Stocks are generally considered a long-term investment since they can be volatile over the short term. However, this volatility is what encourages some stock investors to become short-term traders, in an attempt to capture a quick profit. While some traders cite the mantra that no one ever went broke taking a profit, there are some dangers involved in selling stocks quickly.
One of the biggest negatives of selling stocks quickly is that the tax rate on your profits could skyrocket. Stocks that you hold for longer than one year benefit from the capital gains tax rate, which is a special rate designed to encourage long-term investment. The capital gains rate is generally much lower than the ordinary income tax rate, which is what you have to pay if you sell your stocks one year or less after purchase. As of 2012, the highest ordinary income tax bracket was 35 percent, while the long-term capital gains rate for most investors was just 15 percent. If you are in the highest tax bracket, selling your stocks quickly results in an additional 20 percent federal tax on your profits, as of 2012.
Stocks can fluctuate greatly in price from day to day, and even from minute to minute. A stock that ultimately turns out to be a great investment may have a bad day or week at any time. If you sell too quickly when the stock trades down, you might miss a big move upwards in the future. Similarly, if you sell a stock after it moves just a few percentage points upward, you might be selling too early. Taking a profit is great, but if you sell your stock after a 5 percent gain and it goes on to double in the next few weeks, you have missed out on a great opportunity.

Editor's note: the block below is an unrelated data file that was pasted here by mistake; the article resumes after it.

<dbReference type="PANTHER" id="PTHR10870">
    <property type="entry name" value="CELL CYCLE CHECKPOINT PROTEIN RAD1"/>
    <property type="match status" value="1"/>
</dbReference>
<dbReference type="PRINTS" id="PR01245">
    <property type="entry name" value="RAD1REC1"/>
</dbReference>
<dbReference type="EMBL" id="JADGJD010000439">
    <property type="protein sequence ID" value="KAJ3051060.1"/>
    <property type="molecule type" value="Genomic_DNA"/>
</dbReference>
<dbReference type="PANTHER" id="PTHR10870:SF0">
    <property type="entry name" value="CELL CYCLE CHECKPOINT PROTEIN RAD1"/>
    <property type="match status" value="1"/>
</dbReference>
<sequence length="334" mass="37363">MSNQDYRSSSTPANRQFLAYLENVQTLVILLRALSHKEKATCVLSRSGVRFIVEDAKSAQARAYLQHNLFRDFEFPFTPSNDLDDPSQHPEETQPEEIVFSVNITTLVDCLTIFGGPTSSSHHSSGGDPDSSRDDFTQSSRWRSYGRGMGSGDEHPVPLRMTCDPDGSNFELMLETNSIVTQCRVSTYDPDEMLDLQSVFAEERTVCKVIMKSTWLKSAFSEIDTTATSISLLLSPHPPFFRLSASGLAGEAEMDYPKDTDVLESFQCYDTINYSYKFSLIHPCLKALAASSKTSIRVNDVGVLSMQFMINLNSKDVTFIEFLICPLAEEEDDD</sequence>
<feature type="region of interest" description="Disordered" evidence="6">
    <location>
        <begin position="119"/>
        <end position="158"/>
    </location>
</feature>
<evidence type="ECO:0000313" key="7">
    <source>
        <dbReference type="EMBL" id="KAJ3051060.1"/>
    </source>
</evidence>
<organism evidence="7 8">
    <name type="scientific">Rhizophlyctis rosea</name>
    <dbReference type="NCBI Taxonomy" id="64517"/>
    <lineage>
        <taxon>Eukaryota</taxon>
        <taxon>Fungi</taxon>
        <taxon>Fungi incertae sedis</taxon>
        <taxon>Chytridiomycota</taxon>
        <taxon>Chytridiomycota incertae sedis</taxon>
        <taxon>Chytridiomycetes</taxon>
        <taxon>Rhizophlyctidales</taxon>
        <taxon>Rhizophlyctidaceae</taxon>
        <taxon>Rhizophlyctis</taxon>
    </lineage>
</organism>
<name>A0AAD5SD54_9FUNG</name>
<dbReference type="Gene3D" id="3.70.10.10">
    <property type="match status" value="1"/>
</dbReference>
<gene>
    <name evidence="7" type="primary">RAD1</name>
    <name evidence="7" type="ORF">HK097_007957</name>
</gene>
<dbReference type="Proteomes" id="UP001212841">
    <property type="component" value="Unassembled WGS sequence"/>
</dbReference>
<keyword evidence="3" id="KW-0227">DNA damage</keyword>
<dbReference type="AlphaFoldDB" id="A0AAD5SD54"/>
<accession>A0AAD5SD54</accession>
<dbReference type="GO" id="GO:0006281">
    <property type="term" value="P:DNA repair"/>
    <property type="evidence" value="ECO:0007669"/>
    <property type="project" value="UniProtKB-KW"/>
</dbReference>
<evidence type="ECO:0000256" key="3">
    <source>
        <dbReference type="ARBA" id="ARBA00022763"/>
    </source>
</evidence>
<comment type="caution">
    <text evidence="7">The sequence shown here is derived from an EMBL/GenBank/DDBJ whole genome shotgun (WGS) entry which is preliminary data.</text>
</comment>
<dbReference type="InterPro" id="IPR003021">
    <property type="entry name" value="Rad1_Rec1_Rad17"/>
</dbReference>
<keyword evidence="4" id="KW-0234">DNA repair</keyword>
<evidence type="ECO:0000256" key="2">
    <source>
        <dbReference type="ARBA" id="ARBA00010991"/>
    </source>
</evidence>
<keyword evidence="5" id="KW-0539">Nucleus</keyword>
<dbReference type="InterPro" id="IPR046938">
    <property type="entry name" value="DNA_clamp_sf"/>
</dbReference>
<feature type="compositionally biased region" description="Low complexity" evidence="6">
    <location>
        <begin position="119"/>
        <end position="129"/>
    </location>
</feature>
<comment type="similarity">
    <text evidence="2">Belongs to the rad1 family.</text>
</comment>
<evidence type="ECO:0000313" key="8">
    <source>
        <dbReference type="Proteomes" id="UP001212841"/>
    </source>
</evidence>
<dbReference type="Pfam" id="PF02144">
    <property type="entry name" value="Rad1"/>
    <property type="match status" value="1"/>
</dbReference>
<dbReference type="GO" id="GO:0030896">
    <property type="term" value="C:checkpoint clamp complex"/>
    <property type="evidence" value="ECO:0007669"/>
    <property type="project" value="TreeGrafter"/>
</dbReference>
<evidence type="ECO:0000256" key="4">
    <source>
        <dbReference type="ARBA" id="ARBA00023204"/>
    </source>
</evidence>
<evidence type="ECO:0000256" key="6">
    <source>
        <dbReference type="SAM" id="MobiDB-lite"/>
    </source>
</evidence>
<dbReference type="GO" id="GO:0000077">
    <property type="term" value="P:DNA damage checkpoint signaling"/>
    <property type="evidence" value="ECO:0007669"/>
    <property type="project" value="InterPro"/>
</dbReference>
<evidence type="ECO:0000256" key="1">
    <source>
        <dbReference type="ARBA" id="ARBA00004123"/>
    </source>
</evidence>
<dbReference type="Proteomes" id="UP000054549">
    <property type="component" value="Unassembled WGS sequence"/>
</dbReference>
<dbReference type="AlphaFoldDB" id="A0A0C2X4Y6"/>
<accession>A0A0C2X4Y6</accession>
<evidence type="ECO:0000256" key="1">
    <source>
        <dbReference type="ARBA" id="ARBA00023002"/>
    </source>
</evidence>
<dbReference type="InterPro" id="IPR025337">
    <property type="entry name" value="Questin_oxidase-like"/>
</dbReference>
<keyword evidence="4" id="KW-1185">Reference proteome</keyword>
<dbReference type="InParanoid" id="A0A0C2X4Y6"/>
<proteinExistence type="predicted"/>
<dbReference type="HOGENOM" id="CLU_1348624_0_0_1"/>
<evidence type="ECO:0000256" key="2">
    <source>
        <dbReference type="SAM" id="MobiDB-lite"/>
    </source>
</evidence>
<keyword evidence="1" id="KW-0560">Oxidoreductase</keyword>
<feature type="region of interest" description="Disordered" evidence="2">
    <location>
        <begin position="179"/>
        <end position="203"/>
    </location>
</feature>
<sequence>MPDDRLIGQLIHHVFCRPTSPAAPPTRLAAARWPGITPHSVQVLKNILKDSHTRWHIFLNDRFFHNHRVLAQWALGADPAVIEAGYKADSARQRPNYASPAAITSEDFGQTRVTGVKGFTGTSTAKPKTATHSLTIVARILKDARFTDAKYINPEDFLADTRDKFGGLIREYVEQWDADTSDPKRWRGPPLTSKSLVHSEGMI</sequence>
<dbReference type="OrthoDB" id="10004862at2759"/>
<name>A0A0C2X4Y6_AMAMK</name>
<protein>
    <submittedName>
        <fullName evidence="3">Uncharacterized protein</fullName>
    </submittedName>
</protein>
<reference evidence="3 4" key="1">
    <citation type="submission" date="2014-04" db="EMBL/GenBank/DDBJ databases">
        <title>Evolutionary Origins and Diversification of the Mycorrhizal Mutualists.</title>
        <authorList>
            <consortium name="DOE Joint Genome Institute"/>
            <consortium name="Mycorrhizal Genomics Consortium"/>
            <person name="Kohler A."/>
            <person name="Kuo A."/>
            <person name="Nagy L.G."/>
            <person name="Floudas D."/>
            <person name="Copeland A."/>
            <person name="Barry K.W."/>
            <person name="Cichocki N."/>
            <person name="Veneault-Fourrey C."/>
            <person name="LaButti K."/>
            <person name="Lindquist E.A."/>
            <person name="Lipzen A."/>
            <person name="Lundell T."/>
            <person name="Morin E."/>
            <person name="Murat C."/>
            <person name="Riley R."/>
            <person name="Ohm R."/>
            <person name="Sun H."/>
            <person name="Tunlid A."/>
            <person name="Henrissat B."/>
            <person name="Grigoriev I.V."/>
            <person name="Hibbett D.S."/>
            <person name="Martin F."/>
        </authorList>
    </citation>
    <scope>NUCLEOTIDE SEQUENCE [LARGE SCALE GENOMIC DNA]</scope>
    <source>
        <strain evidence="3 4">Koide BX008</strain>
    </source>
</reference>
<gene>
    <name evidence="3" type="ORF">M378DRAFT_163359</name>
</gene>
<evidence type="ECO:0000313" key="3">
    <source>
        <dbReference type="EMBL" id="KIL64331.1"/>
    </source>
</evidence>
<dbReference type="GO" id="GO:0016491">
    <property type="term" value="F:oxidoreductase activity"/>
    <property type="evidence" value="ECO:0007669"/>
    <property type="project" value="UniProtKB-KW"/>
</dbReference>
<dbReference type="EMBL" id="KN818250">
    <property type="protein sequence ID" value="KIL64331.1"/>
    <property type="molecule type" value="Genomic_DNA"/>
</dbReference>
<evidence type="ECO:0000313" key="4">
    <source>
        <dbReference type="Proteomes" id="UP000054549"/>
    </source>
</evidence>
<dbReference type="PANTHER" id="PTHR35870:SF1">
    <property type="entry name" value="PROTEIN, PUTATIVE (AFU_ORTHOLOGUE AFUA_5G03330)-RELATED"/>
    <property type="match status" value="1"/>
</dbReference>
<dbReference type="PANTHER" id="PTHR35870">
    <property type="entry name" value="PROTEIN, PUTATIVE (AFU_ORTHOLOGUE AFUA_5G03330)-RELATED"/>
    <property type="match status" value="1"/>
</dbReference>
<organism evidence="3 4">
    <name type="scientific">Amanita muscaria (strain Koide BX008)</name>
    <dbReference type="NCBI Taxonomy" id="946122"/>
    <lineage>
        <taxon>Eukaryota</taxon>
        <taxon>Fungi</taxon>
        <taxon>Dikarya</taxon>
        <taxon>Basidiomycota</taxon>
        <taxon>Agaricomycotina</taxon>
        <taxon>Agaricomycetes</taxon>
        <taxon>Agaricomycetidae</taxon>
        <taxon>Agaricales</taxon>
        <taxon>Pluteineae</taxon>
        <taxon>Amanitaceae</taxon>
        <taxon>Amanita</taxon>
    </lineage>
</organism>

Some traders like to sell a stock at the first hint of bad news to avoid large losses. While this philosophy might have some investment merit, if you are an active trader it puts you at risk of triggering a wash sale. A wash sale occurs if you buy a stock within 30 days of selling it at a loss. You are certainly free to buy a stock back at any time; however, the IRS will not allow you to deduct your loss on the sale of a stock if you buy it back within 30 days of the sale.
If you buy and sell stock in a traditional, commission-based account, you must pay a commission every time you make a stock transaction. Even if you work with a low-cost or discount broker, your transaction costs can add up over time if you consistently sell stocks quickly. If you are selling your stocks quickly to take small profits, your commission cost becomes higher as a percentage of your gain. For example, if you sell your stock for a $100 commission after earning $10,000 in long-term profits, you are only paying 1 percent in commission. However, if you sell your stock after making a quick profit of $500, that effective commission rate jumps to 20 percent.
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